Baron is a rank of nobility or title of honour,often hereditary,in various European countries,either current or historical. The female equivalent is baroness. Typically,the title denotes an aristocrat who ranks higher than a lord or knight,but lower than a viscount or count. Often,barons hold their fief –their lands and income –directly from the monarch. Barons are less often the vassals of other nobles. In many kingdoms,they were entitled to wear a smaller form of a crown called a coronet.
A courtesy title is a form of address in systems of nobility used for children,former wives and other close relatives of a peer,as well as certain officials such as some judges and members of the Scottish gentry. These styles are used "by courtesy" in the sense that persons referred to by these titles do not themselves hold substantive titles. There are several different kinds of courtesy titles in the British peerage system.
The Peerage Act 1963 is an Act of the Parliament of the United Kingdom that permits women peeresses and all Scottish hereditary peers to sit in the House of Lords and allows newly inherited hereditary peerages to be disclaimed.
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Lord Reay,of Reay in the County of Caithness,is a title in the Peerage of Scotland. Lord Reay is the hereditary Clan Chief of Clan Mackay,whose lands in Strathnaver and northwest Sutherland were known as the Reay Country. The land was sold to the Earls of Sutherland in the 18th century. Lord Reay also refers to a legendary magician in Caithness folklore.
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Clan Mackay is an ancient and once-powerful Highland Scottish clan from the far North of the Scottish Highlands,but with roots in the old Kingdom of Moray. They supported Robert the Bruce during the Wars of Scottish Independence in the 14th century. In the centuries that followed they were anti-Jacobite. The territory of the Clan Mackay consisted of the parishes of Farr,Tongue,Durness and Eddrachillis,and was known as Strathnaver,in the north-west of the county of Sutherland. However,it was not until 1829 that Strathnaver was considered part of Sutherland when the chief sold his lands to the Earls of Sutherland and the Highland Clearances then had dire consequences for the clan. In the 17th century the Mackay chief's territory had extended to the east to include the parish of Reay in the west of the neighbouring county of Caithness. The chief of the clan is Lord Reay and the lands of Strathnaver later became known as the Reay Country.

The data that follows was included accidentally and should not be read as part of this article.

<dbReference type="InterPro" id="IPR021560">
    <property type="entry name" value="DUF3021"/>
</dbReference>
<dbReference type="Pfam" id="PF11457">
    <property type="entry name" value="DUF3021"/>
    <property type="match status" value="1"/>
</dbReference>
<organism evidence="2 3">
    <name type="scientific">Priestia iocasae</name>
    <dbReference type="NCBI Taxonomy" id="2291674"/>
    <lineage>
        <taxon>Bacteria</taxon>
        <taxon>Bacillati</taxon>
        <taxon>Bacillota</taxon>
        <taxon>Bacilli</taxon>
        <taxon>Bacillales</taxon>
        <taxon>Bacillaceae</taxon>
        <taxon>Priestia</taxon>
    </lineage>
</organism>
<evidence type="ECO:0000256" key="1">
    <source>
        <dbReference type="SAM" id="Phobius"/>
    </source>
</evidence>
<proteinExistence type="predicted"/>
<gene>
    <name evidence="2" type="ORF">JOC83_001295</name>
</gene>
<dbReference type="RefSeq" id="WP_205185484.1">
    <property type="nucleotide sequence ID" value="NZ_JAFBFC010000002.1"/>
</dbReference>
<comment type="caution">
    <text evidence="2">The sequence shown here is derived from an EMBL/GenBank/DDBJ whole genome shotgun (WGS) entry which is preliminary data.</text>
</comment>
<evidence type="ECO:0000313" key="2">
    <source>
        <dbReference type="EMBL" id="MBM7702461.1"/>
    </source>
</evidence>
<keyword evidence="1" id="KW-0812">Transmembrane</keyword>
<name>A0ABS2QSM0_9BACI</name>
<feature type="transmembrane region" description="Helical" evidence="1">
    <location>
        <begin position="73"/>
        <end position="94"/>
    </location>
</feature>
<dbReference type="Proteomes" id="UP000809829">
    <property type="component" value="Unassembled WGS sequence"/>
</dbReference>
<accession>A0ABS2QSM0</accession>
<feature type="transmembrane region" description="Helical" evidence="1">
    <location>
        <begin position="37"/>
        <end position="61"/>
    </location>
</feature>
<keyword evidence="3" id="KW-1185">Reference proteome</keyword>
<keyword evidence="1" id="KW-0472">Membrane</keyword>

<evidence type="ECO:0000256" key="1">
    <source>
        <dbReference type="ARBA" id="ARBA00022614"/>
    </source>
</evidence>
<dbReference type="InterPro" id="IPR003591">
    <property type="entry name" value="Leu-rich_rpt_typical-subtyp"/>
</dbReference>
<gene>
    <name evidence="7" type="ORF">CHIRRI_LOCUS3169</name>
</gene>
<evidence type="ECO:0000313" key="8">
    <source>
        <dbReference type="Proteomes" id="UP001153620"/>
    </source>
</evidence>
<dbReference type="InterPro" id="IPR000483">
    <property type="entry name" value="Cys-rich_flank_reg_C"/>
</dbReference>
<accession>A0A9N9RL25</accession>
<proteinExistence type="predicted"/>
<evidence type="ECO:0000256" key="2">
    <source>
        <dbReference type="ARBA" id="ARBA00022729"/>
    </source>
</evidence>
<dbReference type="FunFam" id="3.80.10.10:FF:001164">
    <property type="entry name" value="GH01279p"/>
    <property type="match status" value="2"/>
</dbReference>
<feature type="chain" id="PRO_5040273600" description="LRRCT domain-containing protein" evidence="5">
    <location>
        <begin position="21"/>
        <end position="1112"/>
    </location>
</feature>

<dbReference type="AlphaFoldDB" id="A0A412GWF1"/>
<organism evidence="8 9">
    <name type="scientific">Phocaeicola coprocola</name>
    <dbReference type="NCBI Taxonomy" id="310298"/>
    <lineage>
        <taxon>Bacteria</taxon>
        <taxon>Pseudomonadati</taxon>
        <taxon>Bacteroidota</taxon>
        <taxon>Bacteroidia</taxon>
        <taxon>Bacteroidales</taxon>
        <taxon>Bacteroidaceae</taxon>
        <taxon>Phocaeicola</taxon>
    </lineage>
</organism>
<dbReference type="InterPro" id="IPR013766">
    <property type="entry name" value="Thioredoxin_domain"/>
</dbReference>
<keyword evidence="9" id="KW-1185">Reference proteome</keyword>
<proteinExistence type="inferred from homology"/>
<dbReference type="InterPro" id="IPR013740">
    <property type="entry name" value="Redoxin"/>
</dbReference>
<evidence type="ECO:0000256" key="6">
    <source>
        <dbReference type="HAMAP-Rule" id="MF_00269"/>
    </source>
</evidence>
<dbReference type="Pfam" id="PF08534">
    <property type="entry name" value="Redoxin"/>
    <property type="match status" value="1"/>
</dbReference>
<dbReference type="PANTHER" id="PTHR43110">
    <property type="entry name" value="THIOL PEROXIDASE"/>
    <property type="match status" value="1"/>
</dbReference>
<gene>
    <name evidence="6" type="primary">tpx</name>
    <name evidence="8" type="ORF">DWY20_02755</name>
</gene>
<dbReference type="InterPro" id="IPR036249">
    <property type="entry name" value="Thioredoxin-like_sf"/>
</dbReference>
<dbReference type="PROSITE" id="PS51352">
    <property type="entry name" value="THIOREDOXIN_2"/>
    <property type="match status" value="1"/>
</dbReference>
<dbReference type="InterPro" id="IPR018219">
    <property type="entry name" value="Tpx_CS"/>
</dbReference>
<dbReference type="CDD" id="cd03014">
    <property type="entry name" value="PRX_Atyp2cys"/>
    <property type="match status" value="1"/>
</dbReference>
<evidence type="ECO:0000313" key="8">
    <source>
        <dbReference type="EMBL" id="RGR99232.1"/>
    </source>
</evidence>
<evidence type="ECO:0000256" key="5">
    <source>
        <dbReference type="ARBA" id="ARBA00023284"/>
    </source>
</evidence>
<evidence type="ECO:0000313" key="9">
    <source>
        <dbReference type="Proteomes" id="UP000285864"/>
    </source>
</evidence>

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Donald James Mackay,11th Lord Reay,,in the Netherlands known as Donald Jacob,Baron Mackay,Lord of Ophemert and Zennewijnen,was a Dutch-born British administrator and Liberal politician.
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Donald Mackay,1st Lord Reay,14th of Strathnaver was a Scottish soldier and member of Parliament. He played a prominent role in the Thirty Years' War,raising a regiment of 3,000 men,which served in both the Danish and Swedish forces. He was later an unwilling Covenanter. He was the fourteenth chief of Clan Mackay,a Highland Scottish clan.